There is another very desirable practice they follow. When new regulations are to be issued, or an appeal is made against existing regulations, an open inquiry is held in various centres and parties affected are entitled to give evidence.
Thus, when I was in Chicago, an inquiry was being held under the chairmanship of an examiner of the I.C.C. into the question of driving hours. The rigid and inelastic insistence on a fixed maximum of hours, which is a source of occasional and unnecessary annoyance here, is in the States, where mountainous and sometimes dangerous routes have to be traversed in thinly populated areas, at times a source of grave inconvenience and even danger. I listened with interest to evidence given by hauliers, drivers, union officials, safety experts, etc., all of whom were subject to. crossexamination from every other point of view,
Again, in Washington, I was present at a similar inquiry into the carriage of explosives. These inquiries are held in every case, and it is only after the presentation of the examiner's report that the regulations are framed. Their method is to inquire into the facts first and legislate afterwards. It would seem to be clear that if some such procedure had been followed before the 1933 Road, and Rail Traffic Act was framed we should have been spared some of its .grosser injustices.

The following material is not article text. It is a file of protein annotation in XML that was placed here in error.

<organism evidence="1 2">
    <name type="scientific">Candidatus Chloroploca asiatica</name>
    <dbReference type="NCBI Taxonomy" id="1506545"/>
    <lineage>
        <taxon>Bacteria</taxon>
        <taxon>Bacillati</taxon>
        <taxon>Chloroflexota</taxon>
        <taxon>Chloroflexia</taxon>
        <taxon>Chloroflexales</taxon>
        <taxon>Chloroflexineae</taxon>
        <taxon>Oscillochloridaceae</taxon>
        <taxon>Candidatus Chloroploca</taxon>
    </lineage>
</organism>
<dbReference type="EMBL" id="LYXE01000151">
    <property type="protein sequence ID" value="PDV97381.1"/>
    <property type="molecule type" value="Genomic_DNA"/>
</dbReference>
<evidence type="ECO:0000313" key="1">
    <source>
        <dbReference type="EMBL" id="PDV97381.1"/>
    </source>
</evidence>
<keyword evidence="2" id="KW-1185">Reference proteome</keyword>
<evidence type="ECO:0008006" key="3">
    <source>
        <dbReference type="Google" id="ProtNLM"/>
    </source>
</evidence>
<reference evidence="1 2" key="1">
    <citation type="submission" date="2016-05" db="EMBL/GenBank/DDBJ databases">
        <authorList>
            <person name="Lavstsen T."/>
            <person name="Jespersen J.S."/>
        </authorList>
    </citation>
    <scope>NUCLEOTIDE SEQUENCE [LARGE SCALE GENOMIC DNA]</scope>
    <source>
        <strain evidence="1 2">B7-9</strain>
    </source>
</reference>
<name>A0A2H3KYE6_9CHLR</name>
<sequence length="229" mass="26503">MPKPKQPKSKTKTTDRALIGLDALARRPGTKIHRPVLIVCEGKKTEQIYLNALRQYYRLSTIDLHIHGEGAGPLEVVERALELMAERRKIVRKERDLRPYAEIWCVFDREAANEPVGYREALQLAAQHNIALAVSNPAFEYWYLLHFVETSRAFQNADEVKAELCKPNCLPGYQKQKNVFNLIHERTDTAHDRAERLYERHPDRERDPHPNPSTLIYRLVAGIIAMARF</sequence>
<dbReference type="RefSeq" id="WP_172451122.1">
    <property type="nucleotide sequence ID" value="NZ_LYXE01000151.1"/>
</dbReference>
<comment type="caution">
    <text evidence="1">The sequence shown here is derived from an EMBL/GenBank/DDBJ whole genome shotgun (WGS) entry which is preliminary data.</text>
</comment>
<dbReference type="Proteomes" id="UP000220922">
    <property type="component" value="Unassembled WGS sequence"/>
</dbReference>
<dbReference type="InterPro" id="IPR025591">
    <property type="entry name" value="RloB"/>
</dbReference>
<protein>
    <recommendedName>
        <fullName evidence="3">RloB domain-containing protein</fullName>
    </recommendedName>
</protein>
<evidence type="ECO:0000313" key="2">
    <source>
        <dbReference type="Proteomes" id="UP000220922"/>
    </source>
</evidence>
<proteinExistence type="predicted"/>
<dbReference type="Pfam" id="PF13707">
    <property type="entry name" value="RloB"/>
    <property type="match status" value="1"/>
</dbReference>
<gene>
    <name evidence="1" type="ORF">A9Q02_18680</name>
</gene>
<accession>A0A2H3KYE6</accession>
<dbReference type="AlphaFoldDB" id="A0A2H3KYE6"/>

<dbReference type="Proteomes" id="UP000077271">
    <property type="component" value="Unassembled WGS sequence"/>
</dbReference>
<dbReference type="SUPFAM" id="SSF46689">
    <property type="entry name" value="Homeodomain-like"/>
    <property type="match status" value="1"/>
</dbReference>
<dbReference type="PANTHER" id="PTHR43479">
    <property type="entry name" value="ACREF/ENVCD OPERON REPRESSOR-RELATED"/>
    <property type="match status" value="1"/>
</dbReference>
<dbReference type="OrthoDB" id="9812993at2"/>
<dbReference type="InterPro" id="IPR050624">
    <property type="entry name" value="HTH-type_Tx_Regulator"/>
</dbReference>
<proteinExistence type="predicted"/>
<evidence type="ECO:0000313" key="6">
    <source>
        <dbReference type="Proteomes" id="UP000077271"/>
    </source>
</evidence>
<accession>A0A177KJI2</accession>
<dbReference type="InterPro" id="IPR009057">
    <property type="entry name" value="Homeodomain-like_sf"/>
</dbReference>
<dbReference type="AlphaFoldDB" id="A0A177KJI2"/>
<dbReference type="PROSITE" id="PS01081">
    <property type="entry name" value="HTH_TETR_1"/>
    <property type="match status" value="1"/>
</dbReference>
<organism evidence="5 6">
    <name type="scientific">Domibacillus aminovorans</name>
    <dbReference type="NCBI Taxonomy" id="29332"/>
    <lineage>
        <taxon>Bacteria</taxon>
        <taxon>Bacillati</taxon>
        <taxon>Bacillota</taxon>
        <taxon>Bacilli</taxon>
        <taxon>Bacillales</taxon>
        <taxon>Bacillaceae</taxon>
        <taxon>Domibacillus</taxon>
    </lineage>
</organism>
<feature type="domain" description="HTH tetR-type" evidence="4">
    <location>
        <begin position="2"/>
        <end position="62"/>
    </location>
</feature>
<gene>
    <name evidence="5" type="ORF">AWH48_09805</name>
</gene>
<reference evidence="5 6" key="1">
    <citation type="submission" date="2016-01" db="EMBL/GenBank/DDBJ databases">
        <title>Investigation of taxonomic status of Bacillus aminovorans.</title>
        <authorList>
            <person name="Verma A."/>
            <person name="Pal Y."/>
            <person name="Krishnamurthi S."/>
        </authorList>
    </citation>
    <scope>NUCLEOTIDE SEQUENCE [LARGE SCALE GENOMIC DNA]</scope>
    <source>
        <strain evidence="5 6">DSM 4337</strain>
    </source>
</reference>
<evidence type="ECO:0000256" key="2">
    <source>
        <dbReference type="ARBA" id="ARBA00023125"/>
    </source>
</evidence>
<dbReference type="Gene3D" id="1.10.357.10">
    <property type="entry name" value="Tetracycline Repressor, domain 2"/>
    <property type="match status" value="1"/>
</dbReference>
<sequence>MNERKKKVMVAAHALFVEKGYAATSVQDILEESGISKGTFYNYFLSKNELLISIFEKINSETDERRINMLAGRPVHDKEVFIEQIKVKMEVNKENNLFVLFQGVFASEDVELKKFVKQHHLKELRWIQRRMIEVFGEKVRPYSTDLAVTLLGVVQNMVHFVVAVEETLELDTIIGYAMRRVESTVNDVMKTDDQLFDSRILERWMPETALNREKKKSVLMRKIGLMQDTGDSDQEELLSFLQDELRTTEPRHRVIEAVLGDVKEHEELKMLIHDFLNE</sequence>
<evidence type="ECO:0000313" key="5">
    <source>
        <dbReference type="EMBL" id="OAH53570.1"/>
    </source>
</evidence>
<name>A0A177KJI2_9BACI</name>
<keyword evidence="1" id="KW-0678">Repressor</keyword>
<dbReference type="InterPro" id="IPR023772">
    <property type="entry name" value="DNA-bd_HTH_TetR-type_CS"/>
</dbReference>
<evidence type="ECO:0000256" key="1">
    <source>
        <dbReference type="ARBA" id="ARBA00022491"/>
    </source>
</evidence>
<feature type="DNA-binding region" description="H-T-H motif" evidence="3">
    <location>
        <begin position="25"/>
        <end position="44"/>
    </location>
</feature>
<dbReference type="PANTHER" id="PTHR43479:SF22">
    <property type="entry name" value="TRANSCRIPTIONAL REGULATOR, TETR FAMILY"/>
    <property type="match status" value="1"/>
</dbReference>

• American Haulier Regarded as Good Citizen • The American trucker, too, is not regarded as a criminal following an anti-social occupation, so once he has received his licence he is as secure in his business as any other citizen. It is not subject to periodical renewal and so his goodwill is safe and marketable. He is also free to adjust his fleet to expansion in business, that is, to supply his services where there is a demand for them. It was difficult to convince some of my friends over there that permission had to be obtained for each additional vehicle in England. When I told them that a modern vehicle, with efficient brakes and pneumatic tyres travelling on an up-to-date road, was restricted to 20 m.p.h., their amazement was embarrassing, As I have said before, the American haulage industry has problems, and some of them difficult, in many cases similar to our own, but it has the advantage that it has to deal with authorities who are more sympathetic to modern methods of transport and who are more inclined to be constructive and less obsessed with the idea of regulation and restriction.